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No time for panic yet, but shooting a concern as Huskers open season

November 6, 2018

Nebraska forward Isaac Copeland (14) shoots over Mississippi State forward Abdul Ado (24) during the first half of an NIT first-round game in Starkville, Miss., on March 14.

It’s a long, long, long way from panic time when it comes to Nebraska’s shooting. The Huskers haven’t even played an official game yet, for Pete’s sake.

But there is enough evidence in the game-like situations NU has already been in to warrant a certain level of concern from the Huskers’ coaching staff.

“My level of concern is high. I’m worried about it. It’s something that’s critical to our success,” NU coach Tim Miles said Monday as the Huskers prepare to open the 2018-19 season Tuesday night against Mississippi Valley State. “I think the types of threes we take is important, and then who’s taking them. ... It’s something I feel we have to improve and we have not produced yet, but it’s something that’s certainly on our to-do list.”

The stats won’t start becoming official until 7 p.m. Tuesday at Pinnacle Bank Arena. But in a closed scrimmage against Iowa State and an exhibition against Wayne State, Nebraska is a combined 13 of 52 from three-point range.

Miles would like his team to be around 35 percent from beyond the three-point line this season. That’s about where the Huskers were in 2017-18, finishing the season at 34.6 percent.

They hit that mark against the Cyclones, going 9 for 26. But after a ghastly 4 for 26 effort from three against Wayne State in PBA in which NU was at 39 percent from the field overall, there is work to be done.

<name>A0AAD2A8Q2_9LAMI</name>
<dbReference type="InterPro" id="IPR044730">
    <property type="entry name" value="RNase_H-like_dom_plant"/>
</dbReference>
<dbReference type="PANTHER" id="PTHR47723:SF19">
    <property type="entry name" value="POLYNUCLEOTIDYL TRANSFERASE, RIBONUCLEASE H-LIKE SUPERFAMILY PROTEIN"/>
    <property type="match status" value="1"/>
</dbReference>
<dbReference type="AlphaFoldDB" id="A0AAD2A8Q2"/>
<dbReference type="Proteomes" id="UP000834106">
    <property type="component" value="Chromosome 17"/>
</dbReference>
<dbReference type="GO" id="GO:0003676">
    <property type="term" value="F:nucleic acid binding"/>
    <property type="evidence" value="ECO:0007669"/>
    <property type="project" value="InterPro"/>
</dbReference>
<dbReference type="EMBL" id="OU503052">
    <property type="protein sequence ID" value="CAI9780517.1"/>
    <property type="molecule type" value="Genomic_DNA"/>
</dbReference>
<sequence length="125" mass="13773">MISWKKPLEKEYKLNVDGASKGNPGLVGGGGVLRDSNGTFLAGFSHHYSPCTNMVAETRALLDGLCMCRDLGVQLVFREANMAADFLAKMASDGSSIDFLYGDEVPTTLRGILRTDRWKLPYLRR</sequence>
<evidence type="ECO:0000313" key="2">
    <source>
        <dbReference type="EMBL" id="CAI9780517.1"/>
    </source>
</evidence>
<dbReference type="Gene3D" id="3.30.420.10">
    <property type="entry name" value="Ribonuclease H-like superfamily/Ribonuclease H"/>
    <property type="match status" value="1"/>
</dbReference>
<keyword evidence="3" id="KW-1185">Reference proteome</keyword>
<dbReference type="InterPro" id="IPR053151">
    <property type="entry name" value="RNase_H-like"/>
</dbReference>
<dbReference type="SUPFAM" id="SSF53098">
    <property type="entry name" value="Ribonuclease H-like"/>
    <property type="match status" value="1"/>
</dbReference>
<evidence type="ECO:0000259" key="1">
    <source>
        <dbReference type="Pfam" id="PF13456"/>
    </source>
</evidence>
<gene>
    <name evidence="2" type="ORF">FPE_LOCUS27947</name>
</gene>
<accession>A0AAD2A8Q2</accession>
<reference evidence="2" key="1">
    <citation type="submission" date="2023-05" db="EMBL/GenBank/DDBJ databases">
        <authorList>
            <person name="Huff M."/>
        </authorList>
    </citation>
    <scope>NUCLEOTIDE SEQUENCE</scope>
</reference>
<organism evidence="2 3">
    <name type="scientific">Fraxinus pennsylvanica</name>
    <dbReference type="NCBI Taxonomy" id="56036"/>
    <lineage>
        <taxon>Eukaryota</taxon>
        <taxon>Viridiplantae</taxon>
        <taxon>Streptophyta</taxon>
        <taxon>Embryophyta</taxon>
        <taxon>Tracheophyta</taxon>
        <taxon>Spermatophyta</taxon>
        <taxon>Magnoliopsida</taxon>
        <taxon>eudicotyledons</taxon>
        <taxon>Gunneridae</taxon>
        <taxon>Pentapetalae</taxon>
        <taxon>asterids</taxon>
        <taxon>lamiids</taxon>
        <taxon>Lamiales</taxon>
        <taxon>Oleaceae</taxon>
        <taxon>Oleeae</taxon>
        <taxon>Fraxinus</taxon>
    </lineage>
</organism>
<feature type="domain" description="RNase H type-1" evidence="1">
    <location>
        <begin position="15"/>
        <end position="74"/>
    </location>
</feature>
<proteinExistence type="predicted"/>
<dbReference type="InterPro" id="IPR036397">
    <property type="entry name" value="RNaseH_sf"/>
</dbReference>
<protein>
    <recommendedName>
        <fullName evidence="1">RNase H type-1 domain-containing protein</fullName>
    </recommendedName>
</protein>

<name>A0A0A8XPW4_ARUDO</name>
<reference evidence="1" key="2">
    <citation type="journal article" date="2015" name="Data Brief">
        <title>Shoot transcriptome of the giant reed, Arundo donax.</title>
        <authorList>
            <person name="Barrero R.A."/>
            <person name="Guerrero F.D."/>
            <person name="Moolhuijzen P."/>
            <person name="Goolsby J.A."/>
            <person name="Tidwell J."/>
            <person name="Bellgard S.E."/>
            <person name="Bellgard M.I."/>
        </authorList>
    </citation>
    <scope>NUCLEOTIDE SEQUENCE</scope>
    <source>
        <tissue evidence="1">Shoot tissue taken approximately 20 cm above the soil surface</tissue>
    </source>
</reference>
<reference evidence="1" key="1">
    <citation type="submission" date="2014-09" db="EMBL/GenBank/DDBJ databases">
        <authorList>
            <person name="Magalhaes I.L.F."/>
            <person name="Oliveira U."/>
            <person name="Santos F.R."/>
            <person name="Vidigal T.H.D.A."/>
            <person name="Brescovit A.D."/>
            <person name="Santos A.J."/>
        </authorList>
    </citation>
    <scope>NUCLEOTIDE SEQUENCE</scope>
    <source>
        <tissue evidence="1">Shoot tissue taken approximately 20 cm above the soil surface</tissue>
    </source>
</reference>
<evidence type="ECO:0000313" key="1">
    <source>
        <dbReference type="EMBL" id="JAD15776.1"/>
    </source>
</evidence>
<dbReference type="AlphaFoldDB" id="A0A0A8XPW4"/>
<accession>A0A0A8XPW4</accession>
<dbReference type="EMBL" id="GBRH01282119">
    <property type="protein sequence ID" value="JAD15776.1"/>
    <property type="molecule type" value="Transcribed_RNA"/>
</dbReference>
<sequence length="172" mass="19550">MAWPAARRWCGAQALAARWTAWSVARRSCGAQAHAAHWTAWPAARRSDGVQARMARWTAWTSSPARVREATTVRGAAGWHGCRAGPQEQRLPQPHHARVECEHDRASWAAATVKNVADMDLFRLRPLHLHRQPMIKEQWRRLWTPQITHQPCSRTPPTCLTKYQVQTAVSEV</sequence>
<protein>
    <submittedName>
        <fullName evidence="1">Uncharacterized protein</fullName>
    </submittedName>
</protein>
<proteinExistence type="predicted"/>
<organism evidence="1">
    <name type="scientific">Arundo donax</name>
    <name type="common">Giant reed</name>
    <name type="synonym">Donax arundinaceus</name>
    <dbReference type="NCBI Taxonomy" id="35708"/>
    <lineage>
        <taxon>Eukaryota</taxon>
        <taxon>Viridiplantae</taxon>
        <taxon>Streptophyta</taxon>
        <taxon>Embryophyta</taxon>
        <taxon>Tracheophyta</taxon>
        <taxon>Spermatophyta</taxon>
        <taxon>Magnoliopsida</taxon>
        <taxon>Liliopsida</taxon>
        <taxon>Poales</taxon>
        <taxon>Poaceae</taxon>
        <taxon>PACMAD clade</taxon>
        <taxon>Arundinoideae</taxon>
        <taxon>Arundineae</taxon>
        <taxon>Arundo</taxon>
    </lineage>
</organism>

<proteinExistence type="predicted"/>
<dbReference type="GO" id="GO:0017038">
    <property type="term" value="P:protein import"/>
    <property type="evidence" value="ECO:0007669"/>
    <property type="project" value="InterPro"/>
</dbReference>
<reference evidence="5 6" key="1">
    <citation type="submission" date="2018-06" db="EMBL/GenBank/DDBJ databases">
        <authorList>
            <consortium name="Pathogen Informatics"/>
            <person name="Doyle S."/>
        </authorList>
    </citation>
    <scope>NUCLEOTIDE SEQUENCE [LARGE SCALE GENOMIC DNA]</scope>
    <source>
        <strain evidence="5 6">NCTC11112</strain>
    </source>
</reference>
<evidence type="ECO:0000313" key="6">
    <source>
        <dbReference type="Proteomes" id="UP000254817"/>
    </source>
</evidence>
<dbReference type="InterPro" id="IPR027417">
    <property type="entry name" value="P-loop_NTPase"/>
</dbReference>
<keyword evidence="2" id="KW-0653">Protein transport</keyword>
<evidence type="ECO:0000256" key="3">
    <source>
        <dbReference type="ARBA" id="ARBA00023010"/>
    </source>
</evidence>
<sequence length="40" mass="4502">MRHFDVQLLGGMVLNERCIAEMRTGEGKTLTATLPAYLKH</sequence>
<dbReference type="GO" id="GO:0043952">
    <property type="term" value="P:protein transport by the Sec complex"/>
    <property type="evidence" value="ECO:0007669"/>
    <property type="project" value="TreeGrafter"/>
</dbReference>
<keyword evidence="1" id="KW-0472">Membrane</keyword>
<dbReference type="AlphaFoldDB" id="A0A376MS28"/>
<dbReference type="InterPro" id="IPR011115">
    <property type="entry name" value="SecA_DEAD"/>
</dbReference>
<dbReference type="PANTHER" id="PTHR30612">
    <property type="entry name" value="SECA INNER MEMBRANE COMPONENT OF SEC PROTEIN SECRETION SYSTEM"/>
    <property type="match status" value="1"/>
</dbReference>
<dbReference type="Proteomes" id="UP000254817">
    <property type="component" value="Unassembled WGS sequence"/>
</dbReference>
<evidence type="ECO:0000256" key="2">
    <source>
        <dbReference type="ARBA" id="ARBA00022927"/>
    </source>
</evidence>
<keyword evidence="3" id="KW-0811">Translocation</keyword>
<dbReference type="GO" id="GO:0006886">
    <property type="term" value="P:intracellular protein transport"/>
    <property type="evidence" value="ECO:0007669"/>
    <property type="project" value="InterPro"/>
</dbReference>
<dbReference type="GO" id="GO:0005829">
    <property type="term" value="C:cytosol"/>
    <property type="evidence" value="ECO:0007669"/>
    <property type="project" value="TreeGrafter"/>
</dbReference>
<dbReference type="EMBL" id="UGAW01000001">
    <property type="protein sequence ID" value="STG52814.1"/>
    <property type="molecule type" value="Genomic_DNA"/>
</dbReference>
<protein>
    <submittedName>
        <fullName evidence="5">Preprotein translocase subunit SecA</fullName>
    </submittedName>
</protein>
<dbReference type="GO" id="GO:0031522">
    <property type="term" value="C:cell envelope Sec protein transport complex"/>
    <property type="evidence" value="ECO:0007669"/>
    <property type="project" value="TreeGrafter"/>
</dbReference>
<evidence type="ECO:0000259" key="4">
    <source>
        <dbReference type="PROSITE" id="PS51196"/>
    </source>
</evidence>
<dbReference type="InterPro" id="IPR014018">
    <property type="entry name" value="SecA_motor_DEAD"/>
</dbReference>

Starting out against a Mississippi Valley State outfit that won just four games last season and likely won’t be much better this year should help. But when the Huskers’ scorers are open, shots need to start going in.

“If it’s a good three or a shot at the rim or a free throw, I’m fine all day,” Miles said. “The dribble twos drive me bananas. Some of the guys, that’s what they’re best at, so I understand getting in a rhythm.

“But anybody that has a chance to take a three should take it. It’s part of the deal.”

The Huskers haven’t run as many sets during their preseason work as they likely will in games. Many of NU’s threes have come out of Nebraska’s motion offense and draw-and-kick situations. That was the case against Wayne State .

“I think we just always need more reps. We haven’t really practiced that much in PBA, so the past couple days we’ve really gotten a lot of shots up before and after practice (in the arena),” senior forward Isaac Copeland said. “So hopefully we can turn it around for the game tomorrow.”

The act of shooting a basketball can be a tricky one, and slumps certainly can come and go at any time. Right now, Miles said, it’s as much about figuring out how to get his players in the best position possible with as many good opportunities as they can get.

“It’s not the time to get into every detail,” Miles said. “Shooting’s a little bit of an art form. We just need to make sure we have rhythm shots in a flow on offense.”

Briefly

Miles said Nebraska doesn’t yet have a set rotation, though six players have the coaching staff’s confidence. That would be starters James Palmer, Copeland, Glynn Watson, Isaiah Roby and Thomas Allen, and senior forward Tanner Borchardt.

“We’re going to get those young guys up to speed, and those guys that don’t have the experience up to speed,” Miles said. “They need reps; they need the experience. There’s nothing like being out there in game form, in game competition, at game speed, and making a mistake.”

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